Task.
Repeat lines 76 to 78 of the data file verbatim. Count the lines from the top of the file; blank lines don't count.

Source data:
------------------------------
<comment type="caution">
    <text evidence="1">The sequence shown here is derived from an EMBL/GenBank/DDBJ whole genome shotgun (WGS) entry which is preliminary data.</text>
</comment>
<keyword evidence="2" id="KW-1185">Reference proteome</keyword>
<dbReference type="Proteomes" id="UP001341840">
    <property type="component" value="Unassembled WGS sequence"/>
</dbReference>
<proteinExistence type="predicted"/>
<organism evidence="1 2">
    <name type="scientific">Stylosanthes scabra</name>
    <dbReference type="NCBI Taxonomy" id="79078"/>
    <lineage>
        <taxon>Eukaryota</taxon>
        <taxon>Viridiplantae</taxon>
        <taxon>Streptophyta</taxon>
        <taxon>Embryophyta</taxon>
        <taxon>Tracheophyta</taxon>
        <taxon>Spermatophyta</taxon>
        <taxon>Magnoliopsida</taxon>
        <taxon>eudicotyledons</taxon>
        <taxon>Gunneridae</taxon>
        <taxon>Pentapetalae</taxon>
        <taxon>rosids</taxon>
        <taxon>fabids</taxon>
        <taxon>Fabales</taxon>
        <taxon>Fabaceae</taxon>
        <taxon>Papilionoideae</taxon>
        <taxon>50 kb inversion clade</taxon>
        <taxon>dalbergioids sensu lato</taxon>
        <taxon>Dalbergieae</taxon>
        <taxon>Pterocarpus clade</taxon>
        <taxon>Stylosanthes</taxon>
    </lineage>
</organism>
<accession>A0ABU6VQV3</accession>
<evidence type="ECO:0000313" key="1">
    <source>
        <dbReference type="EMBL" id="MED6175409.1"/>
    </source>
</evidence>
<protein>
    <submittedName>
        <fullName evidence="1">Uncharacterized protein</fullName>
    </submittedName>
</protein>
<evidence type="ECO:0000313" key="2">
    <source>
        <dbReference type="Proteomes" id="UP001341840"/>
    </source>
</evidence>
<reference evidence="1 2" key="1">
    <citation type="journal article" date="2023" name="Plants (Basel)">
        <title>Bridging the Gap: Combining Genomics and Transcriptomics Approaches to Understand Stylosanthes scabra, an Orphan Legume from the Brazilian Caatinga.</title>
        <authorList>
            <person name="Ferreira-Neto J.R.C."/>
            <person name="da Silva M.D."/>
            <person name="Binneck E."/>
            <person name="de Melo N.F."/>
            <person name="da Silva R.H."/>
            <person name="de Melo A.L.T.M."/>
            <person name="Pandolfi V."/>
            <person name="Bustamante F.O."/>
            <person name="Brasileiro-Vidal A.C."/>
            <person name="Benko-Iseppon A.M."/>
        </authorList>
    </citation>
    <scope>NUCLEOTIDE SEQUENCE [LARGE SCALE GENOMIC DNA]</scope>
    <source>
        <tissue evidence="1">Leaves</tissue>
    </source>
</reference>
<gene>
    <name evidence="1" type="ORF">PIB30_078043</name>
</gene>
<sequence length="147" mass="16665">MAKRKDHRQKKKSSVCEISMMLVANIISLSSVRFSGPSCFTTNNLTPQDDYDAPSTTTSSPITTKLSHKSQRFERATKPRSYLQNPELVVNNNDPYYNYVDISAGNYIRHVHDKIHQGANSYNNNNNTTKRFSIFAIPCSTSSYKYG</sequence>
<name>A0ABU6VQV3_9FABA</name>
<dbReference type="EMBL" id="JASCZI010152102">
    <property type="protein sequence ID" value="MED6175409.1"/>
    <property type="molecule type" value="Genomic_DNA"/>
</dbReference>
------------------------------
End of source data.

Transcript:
<name>A0ABU6VQV3_9FABA</name>
<dbReference type="EMBL" id="JASCZI010152102">
    <property type="protein sequence ID" value="MED6175409.1"/>